Hey there, time traveller!
This article was published 26/6/2009 (2505 days ago), so information in it may no longer be current.
Mr. Lehmann, the DED Program employs a number of university graduates whose degrees run the gamut from forest ecology and biochemistry, to law and engineering. This disparity in education orientation is overcome by a superior on-the-job training program which ensures that new employees gain the ability to easily discern deciduous (elm) from coniferous (tamarack) piles of firewood. The pairing of experienced employees with new hires maintains the integrity of field training, while explaining why there were four people in the truck that you saw at the beginning of our season. Please do keep in mind that the City of Winnipeg's urban forestry department does not have an infinite budget which would allow a truck for every employee, and that one truck per employee would not be environmentally responsible in the least.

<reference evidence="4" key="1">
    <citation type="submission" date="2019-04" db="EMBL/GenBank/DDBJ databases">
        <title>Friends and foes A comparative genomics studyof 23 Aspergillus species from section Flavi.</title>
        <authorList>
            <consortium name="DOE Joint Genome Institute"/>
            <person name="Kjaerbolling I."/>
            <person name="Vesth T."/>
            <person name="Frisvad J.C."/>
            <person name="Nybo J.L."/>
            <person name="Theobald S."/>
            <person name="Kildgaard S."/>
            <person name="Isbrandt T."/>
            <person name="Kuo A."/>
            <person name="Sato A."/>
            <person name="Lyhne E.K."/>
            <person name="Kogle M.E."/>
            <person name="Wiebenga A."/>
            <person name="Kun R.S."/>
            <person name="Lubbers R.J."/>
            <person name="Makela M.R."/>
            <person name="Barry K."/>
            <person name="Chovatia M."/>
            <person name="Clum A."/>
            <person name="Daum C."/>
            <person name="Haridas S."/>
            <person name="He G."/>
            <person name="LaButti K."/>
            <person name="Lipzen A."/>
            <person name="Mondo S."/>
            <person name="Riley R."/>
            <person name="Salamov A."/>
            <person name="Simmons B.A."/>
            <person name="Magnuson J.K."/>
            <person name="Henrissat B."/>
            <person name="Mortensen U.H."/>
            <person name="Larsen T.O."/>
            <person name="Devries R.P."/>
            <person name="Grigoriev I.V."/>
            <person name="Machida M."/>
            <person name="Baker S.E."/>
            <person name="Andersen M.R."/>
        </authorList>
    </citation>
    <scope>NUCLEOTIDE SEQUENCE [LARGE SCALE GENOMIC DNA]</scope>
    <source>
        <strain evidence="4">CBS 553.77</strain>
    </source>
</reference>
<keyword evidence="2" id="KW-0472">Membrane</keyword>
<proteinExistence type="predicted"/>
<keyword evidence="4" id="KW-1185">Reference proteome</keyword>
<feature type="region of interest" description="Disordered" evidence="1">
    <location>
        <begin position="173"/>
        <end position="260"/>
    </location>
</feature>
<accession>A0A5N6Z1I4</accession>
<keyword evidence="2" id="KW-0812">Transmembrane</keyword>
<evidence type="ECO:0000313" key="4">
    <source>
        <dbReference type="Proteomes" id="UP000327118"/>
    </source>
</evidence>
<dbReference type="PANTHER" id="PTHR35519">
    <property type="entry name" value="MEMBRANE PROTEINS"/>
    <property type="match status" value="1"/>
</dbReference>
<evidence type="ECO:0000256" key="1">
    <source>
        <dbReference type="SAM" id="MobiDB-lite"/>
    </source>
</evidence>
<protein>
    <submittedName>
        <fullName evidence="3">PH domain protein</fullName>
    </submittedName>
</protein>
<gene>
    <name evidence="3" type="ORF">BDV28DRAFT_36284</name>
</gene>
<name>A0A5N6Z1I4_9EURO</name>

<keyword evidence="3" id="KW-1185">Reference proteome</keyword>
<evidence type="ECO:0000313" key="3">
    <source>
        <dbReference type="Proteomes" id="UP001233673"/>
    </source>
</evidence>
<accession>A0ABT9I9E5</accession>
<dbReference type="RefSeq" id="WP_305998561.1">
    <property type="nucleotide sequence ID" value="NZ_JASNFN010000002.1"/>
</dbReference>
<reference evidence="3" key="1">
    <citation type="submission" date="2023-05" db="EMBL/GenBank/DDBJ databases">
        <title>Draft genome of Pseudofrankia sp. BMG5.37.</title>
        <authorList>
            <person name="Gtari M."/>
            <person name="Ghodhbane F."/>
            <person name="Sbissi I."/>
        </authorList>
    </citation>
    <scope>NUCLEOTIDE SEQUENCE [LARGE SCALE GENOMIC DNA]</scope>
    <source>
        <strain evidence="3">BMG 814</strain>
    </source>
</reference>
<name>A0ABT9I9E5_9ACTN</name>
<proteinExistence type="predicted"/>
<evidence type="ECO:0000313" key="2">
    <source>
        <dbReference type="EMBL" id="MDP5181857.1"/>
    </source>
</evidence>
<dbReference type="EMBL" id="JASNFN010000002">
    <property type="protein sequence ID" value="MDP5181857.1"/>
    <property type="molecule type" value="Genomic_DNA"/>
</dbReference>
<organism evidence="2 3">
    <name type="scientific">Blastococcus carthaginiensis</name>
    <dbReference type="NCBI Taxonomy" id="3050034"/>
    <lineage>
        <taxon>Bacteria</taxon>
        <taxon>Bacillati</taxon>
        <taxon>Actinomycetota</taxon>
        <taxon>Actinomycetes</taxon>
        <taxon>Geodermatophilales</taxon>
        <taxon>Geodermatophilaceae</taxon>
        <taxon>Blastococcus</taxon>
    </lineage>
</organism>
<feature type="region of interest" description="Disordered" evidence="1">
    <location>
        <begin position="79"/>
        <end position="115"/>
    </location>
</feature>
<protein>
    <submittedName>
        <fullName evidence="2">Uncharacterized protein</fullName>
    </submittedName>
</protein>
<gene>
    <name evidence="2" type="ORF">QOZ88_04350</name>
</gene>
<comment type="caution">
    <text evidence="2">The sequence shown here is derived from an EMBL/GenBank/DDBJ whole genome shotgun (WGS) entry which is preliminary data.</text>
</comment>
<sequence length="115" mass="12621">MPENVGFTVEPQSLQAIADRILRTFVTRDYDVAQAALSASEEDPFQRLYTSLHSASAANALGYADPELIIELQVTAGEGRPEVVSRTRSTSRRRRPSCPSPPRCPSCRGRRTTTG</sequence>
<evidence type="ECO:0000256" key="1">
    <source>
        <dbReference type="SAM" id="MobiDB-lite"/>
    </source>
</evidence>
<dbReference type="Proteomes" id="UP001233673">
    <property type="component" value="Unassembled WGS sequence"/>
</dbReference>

Further, the storing of elm firewood is a major contributor to the transmission of Dutch elm disease. We hand out hundreds of firewood notices to citizens every season.
Your arrogant, uninformed and condescending letter obviously attempts to undermine a program which continues to receive a great deal of positive feedback from the public on its proactive and pioneering approach to Dutch elm disease control. On behalf of your educated, passionate and devoted municipal employees, we of the DED control crew are extremely proud of what we do. And if you think we don't work hard enough, Mr. Lehmann, we'd be pleased to have you come along for riverbank surveillance in August.
City of Winnipeg
Urban Forestry Dept.